The Professional Development Committee invites AALS Sections, faculty, and informal groups of faculty to submit preliminary proposals for conferences or workshops in 2016. The Committee prefers proposals for programs that are sufficiently broad that they will interest more than the membership of a single AALS Section or subject area. The AALS also welcomes proposals that contemplate different or innovative programs or that are based on interdisciplinary themes.
The Professional Development programs include one-day workshops at the Annual Meeting, as well as two-day workshops at the Mid-Year Meeting. Programs need not fit any particular format, but many past conferences and workshops have fallen into one of the following categories:
Subject matter programs aimed at faculty who teach particular subjects or types of courses such as the 2013 Mid-Year Meeting Conference on Criminal Justice and the 2010 Mid-Year Meeting Workshop on Civil Procedure: Charting Your Course in a Shifting Field; Programs for groups with similar interests other than subject matter such as the 2015 Mid-Year Meeting Workshop on Forty Years of Formal Equality and the 2014 Mid-Year Meeting Workshop on Sexual Orientation and Gender Identity Issues; Programs that cut across subject matter lines such as the 2014 Mid-Year Meeting Workshop on Blurring Boundaries in Financial and Corporate Law; the 2013 Mid-Year Meeting Workshop on Poverty, Immigration and Property; the 2012 Mid-Year Meeting on Workshop on Torts, Environment and Disaster; and the 2012 Mid-Year Meeting Workshop on When Technology Disrupts Law: How do IP, Internet and Biolaw Adapt?; Programs dealing with matters of law school administration or legal education generally such as the 2011 Annual Meeting Workshop for Deans and Law Librarians; the 2011 Conference on the Future of the Law School Curriculum; and the 2012 Annual Meeting Workshop on Academic Support-Got ASP?: Leveraging Academic Support Principles and Programs to Meet Strategic Institutional Goals; and, Programs exploring the ramifications of significant developments in or affecting the law such as the 2008 Annual Meeting Workshop on Courts: Independence and Accountability.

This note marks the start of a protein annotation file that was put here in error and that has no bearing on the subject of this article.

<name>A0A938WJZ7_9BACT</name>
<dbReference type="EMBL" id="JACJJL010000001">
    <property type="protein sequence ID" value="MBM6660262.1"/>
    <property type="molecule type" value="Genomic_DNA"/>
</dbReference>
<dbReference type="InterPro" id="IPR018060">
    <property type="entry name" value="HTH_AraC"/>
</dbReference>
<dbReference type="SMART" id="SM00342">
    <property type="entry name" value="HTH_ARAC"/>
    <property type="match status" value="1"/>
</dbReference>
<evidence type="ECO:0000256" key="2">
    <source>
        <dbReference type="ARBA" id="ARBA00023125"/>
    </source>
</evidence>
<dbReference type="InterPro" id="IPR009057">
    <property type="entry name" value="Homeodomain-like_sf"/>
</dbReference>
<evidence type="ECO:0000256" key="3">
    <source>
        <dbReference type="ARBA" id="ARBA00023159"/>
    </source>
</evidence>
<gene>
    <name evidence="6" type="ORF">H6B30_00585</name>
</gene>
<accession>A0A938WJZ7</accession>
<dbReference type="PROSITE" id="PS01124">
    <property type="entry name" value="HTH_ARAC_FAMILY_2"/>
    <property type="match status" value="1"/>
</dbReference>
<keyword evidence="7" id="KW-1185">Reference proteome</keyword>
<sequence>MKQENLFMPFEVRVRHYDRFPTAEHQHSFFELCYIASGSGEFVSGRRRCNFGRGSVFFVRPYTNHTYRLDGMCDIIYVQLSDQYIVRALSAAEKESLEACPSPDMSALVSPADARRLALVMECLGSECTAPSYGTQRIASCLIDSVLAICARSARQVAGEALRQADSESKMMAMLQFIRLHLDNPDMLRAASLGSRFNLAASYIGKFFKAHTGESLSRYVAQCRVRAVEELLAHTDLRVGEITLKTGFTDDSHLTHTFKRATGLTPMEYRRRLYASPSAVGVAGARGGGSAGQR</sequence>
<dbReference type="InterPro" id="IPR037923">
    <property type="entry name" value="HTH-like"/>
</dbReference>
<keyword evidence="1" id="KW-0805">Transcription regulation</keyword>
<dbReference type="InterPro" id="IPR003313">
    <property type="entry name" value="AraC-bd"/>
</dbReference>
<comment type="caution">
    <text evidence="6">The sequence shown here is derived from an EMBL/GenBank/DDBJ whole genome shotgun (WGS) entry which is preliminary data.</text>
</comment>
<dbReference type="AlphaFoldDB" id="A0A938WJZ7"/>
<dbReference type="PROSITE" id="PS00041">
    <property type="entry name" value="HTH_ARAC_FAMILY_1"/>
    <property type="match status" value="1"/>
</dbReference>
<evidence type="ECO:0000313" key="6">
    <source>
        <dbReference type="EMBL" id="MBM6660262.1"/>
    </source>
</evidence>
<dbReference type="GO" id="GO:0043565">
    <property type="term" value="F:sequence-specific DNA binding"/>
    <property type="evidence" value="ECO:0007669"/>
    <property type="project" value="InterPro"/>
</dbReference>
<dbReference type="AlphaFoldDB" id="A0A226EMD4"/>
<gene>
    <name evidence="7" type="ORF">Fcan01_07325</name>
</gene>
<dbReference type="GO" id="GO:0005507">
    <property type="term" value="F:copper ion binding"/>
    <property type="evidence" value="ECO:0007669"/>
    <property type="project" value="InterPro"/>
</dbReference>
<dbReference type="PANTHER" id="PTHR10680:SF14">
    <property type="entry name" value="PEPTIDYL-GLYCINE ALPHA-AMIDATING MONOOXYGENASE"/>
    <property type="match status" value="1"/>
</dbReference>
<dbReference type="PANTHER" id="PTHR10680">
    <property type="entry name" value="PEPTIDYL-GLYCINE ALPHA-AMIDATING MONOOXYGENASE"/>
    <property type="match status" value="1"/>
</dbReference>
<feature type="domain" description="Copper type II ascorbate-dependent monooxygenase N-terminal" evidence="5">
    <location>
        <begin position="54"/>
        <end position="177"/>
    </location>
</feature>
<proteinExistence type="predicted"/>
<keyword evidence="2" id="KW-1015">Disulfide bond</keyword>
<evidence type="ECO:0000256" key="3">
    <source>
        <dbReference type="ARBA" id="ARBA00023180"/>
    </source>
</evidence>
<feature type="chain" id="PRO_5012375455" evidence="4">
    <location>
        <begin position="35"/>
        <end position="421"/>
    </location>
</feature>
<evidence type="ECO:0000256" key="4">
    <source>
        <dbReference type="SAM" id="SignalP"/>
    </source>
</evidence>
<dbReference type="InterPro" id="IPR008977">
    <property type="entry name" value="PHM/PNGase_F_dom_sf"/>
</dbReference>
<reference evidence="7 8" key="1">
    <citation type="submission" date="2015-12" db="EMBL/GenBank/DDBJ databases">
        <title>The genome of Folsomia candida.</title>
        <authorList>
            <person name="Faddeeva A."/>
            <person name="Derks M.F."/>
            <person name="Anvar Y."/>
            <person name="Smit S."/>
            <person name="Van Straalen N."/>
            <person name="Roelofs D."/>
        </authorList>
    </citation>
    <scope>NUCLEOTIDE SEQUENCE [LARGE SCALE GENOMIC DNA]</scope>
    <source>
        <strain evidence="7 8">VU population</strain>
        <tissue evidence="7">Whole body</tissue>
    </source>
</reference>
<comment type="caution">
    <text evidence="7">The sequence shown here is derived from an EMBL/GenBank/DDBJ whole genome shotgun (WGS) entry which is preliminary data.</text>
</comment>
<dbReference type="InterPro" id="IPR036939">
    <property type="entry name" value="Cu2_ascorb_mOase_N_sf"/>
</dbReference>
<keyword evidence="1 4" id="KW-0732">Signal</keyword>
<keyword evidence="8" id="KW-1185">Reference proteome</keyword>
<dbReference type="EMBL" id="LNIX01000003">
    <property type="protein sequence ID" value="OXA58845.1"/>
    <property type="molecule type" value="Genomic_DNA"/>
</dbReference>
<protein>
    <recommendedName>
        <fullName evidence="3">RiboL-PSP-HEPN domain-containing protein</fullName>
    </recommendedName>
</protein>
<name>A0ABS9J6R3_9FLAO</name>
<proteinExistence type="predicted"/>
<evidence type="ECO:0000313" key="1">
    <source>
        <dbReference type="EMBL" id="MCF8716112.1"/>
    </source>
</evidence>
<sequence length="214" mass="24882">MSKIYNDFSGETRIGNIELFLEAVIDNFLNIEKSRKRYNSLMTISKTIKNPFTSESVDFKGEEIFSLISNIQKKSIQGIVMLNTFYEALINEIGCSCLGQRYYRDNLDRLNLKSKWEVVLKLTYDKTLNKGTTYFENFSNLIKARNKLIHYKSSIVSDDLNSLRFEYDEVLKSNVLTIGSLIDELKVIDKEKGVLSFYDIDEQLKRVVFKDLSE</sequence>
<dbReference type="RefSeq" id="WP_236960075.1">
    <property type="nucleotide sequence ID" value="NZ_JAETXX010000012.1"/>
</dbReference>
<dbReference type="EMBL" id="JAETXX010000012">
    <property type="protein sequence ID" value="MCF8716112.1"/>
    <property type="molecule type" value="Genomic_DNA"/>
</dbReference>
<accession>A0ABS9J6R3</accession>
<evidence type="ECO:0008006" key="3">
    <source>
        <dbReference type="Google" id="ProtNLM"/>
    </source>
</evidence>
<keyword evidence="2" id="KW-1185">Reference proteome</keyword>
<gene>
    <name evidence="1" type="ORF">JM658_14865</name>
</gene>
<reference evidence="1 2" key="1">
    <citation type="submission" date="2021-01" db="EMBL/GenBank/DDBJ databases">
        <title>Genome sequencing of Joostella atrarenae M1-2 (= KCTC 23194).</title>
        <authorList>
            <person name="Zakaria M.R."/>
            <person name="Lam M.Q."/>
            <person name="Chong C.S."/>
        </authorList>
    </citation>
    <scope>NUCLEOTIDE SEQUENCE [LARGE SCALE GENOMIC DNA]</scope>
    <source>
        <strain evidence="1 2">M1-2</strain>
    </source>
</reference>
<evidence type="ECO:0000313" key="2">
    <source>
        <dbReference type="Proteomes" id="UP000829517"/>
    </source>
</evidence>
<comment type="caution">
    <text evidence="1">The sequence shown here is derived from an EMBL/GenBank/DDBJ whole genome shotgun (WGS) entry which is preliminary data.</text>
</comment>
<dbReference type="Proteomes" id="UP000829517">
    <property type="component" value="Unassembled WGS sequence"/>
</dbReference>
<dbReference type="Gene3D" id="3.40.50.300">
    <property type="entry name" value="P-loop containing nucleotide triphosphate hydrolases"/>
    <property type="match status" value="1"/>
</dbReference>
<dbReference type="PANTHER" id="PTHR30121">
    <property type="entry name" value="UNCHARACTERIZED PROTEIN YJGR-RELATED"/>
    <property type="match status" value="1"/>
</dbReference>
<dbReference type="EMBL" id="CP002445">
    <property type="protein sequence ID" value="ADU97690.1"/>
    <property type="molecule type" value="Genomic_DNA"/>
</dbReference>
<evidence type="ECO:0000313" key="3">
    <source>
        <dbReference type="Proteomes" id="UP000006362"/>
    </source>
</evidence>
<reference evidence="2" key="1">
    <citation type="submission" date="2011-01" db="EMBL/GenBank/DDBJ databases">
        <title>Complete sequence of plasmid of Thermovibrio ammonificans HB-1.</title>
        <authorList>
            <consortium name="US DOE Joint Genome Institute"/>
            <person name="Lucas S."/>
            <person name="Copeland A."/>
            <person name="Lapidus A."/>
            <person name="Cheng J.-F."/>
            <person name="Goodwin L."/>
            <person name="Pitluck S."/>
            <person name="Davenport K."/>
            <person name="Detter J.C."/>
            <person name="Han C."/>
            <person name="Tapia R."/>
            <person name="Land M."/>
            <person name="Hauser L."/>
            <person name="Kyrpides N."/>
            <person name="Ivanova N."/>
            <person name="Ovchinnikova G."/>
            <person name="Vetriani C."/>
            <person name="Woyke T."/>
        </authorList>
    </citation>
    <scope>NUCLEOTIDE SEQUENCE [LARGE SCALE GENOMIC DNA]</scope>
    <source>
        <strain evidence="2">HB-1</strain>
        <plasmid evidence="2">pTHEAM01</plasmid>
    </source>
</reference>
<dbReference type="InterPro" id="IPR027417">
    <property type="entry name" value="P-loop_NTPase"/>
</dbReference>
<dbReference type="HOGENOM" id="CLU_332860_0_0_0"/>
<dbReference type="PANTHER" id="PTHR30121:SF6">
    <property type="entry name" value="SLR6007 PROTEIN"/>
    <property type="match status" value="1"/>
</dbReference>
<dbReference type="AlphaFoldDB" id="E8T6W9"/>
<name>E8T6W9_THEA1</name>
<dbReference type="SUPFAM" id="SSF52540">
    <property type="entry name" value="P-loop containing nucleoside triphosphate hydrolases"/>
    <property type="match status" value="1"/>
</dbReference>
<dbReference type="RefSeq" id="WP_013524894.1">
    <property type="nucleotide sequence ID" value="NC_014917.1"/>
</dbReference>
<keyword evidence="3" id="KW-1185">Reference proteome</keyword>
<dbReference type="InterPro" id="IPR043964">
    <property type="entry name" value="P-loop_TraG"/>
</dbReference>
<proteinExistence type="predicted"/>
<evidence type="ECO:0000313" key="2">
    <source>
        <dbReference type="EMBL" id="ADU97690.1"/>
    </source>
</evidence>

Proposals should be two to three pages long and include: (1) a description of the areas or topics be covered (e.g., the intersection of criminal law and immigration); (2) an explanation of why it would be important and timely to undertake such a program in 2016; (3) an indication of the format and/or a brief description of panels (e.g. a panel on immigration incarceration, a panel on immigration crimes, a panel on immigration and Miranda amendment). It is also recommended that preliminary proposals include (4) suggestions for members of the planning committee as well as potential speakers and their schools. Since planning committees value diversity of all sorts, we encourage recommendations of women, minorities, those with differing viewpoints, and new teachers as speakers. Specific information regarding the potential speaker’s scholarship, writings, speaking ability, and teaching methodology is valuable, but not required.
Preliminary proposals are extremely helpful to the planning committees. Planning the actual program, including the choice of specific topics and speakers, is the responsibility of the planning committee, which is appointed by the AALS President. Planning committees normally include one or more individuals who are in leadership positions in the proposing Section(s) and other teachers in that subject area.
Proposals should be submitted by email by June 13, 2014 to email@example.com. Jane La Barbera, AALS Managing Director, would be pleased to discuss proposal ideas with you and to answer any questions you have about the Association’s professional development programs. Please send your questions by e-mail to firstname.lastname@example.org.